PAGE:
FOR IMMEDIATE RELEASE: March 23, 2022
CONTACT: Jodie Medeiros, Executive Director, Walk SF, firstname.lastname@example.org, 415-596-1580(c); Marta Lindsey, Communications Director, Walk SF, email@example.com, 617-833-7654(c)
Senior pedestrian hit in the Marina neighborhood succumbs to injuries
San Francisco, Calif. – An 84-year-old woman, Erna Egli, was hit and severely injured at the intersection of Fillmore and Chestnut Streets in the Marina neighborhood on March 10, 2022; she succumbed to her injuries on March 17, 2022. A friend of the victim said that Erna got around on foot and public transit, and had likely attended church services before the crash occurred.
“No one’s life should end in this way,” said Jodie Medeiros, executive director of Walk San Francisco. “We share our heartfelt condolences to the friends and family of the victim.”
Walk San Francisco and the San Francisco Bay Area Families for Safe Streets community stand ready to support both victims’ families and friends however possible.
“Seniors deserve to be safe when getting around our city,” said Medeiros. “More must be done to keep them safe.”
People over 65 make up just 15% of San Francisco’s population but typically make up around 50% of pedestrian fatalities each year. In 2021, of the 13 pedestrians killed, 6 were seniors.
“Our streets are often hostile to people walking,” said Medeiros. “And speed is the greatest threat.”
Speed is the #1 cause of severe and fatal crashes in San Francisco. Pedestrians are especially at risk when drivers speed. A person struck by a driver traveling at 30 MPH is twice as likely to be killed as a person struck by a driver going 25 mph. The risk of death increases dramatically between 20MPH and 40MPH, and seniors face a significantly higher chance of death than younger adults. The rise of dangerous speeds is attributed for the national surge in traffic deaths in 2020.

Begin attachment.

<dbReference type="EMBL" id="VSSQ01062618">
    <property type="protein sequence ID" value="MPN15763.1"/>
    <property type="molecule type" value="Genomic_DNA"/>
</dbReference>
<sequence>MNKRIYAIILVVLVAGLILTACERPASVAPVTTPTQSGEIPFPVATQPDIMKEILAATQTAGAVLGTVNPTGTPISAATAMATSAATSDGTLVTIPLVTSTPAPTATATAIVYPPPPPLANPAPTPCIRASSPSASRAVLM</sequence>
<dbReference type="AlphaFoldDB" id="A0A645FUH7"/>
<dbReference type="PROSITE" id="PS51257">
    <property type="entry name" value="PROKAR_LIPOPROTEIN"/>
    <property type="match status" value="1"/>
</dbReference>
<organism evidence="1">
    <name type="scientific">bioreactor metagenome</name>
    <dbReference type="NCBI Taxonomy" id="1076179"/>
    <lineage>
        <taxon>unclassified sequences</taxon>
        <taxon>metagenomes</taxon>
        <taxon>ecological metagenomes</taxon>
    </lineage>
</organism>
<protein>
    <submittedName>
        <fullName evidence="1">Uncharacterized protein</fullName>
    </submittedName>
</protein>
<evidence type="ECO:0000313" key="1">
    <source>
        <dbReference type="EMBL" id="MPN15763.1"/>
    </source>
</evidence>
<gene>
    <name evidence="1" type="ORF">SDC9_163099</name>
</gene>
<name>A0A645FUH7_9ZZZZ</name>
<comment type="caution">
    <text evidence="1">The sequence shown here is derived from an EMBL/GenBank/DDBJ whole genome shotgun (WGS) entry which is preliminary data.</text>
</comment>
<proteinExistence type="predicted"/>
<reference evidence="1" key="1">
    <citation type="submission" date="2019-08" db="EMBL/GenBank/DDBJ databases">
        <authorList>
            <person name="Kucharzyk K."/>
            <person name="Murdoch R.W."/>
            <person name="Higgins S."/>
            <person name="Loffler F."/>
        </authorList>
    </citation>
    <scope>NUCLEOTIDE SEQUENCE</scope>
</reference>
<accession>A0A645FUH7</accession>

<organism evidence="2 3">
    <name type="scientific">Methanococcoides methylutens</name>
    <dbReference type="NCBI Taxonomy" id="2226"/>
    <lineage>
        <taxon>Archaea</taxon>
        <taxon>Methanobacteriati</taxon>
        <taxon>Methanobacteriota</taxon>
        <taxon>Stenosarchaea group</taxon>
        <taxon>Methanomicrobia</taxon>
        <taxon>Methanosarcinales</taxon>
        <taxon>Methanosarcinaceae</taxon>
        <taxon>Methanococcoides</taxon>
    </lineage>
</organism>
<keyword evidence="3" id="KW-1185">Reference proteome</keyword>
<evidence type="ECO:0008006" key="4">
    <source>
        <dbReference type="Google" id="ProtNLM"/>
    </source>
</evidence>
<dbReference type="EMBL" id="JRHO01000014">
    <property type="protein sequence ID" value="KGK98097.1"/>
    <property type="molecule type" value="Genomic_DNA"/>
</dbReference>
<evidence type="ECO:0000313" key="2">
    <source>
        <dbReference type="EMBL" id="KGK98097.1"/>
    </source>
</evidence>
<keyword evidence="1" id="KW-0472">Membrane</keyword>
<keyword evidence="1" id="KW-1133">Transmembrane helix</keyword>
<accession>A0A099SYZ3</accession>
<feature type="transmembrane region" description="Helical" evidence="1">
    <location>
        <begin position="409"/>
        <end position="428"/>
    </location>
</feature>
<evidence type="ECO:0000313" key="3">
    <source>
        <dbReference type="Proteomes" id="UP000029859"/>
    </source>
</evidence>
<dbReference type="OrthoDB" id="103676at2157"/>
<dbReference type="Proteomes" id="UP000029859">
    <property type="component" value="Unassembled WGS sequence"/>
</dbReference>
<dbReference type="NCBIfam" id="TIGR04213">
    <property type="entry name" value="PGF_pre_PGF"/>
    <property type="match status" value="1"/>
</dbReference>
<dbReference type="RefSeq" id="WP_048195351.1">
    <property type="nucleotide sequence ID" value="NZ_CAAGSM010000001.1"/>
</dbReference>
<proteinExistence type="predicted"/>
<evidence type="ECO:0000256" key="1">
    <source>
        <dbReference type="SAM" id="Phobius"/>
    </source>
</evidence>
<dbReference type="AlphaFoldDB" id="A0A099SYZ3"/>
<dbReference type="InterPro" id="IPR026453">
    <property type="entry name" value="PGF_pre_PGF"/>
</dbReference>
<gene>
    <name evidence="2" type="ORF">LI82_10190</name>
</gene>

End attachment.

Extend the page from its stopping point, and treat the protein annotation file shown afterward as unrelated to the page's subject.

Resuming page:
San Francisco now has legal authority to lower speed limits on many more streets thanks to the passage of State Assembly Bill 43 in 2021. The SFMTA has approved plans to bring 20 MPH speed limits to Fillmore (south of the intersection where the crash occurred) and on Chestnut (west of the intersection where the crash occurred).
“We need San Francisco to be much more aggressive in prioritizing people, not fast-moving traffic, on our streets,” said Medeiros. “That means harnessing every possible strategy to bring down speeds, including lower speed limits and designing streets that make it difficult to speed, plus doing everything possible to make people safer in the crosswalk.”
Walk San Francisco is supporting a new state bill, AB 2336, which would allow speed safety cameras. Learn more at walksf.org/ab2336.
“We applaud the City for starting to tackle speed, and also need them to expand and speed up this work,” said Medeiros. “Deadly speeds are on the rise, and too many people will be hurt and killed if more isn’t done.”
Citywide, around 30 people are killed and more than 500 severely injured each year on San Francisco streets.
Walk San Francisco and Families for Safe Streets are urging city leaders to prioritize traffic safety and push quickly for solutions to address dangerous speeds. This includes extensively lowering speed limits and designing streets that make it difficult for drivers to speed.
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Walk San Francisco (‘Walk SF’) advocates for safe streets for everyone who walks, which is everyone. Since our founding in 1998, Walk SF has been leading the way to make San Francisco a pedestrian-first city where people of every age and ability can walk safely. Learn more.
San Francisco Bay Area Families for Safe Streets is made up of survivors and families whose loved ones have been killed or injured in traffic crashes. Learn more.